Are You Tax-liable Pursuant to the New China Individual Income Tax Law?
On August 31st, 2018, the decision to amend the Individual Income Tax Law of the People’s Republic of China (the “PRC IIT Law”) was issued. The newly amended PRC IIT Law will take full effect from 2019, in which the main changes concern the criteria for tax residency status, the categories of the taxable income, tax deductions, tax rates and data-sharing between public authorities. This article will focus on who are tax-liable and entitled to the preferential provisions.
Which expats shall be tax-liable in China?
In general, the criteria for tax residency status has been tightened according to the amendments. Please follow the flow chart below to assess whether you are tax-liable in China as a foreign national.
Figure 1. Are you tax-liable as a resident or a non-resident individual?
According to the Regulation on the Implementation of the Individual Income Tax Law of the People's Republic of China (the “2011 Implementation Regulation”), individuals who are domiciled in the territory of China mean those who have habitually resided in China because of household registration, family or economic involvements.
Furthermore, it is stipulated that days for temporary leave from Chinese territory shall be included in the calculation of the total days. “Temporary leave from Chinese territory” means one time leave of not more than 30 days or multiple leaves of which the total length does not exceed 90 days from the territory of China within a tax year.
However, the rules in the 2011 Implementation Regulation were formulated in accordance with the PRC IIT Law that was issued in 2011, where the criteria for tax residency status was a full-year-stay in China instead of the now applicable aggregated-half-year-stay. A new Implementation Regulation, without doubt, will be announced soon.
Preferential provisions for foreigners
The 2011 Implementation Regulation has a preferential provisions for taxation of foreigners. Specifically, individuals who have no residence in China but have stayed in China for over one year but not exceeding five years shall only pay IIT on the part of their income derived from the companies, enterprises, other economic organizations or individuals within the territory of China; individuals who have stayed in China for more than five years shall also pay individual income tax on all their income derived from outside China from the sixth year.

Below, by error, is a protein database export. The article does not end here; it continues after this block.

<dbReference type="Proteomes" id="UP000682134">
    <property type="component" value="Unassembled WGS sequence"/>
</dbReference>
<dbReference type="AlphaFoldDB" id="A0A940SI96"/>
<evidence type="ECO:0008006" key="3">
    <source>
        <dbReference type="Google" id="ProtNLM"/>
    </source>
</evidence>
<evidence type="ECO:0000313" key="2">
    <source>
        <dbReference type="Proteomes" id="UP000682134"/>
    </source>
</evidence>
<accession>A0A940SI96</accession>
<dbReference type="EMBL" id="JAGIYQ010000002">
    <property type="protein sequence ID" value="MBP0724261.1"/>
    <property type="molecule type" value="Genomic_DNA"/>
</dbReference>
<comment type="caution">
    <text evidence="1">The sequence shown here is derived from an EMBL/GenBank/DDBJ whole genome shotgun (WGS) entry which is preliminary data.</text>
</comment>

“In order to maintain the stability of policy, the next step in implementing the new personal income tax law will be to consider continuing the preferential arrangements for foreigners, including those from Hong Kong, Macao and Taiwan.”, the State Administration of Taxation declared.
The 2011 Implementation Regulation also states that, individuals not resided in China but who have stayed in China continuously or accumulatively not more than 90 days in a tax year shall be exempted from tax on the part of the income derived within the territory of China but paid by employers outside China and the payment not coming from the latter's institutions or places within the territory of China. It is uncertain whether this exemption will continue under the new law.
It is said these amendments imply the Chinese government’s attempts to keep in line with the international practice. Foreign employees and employers should keep up with the changes and also prepare for the possible upcoming tax benefits. In the upcoming article on the PRC IIT Law, we will provide more information on the taxable income and the tax deductions.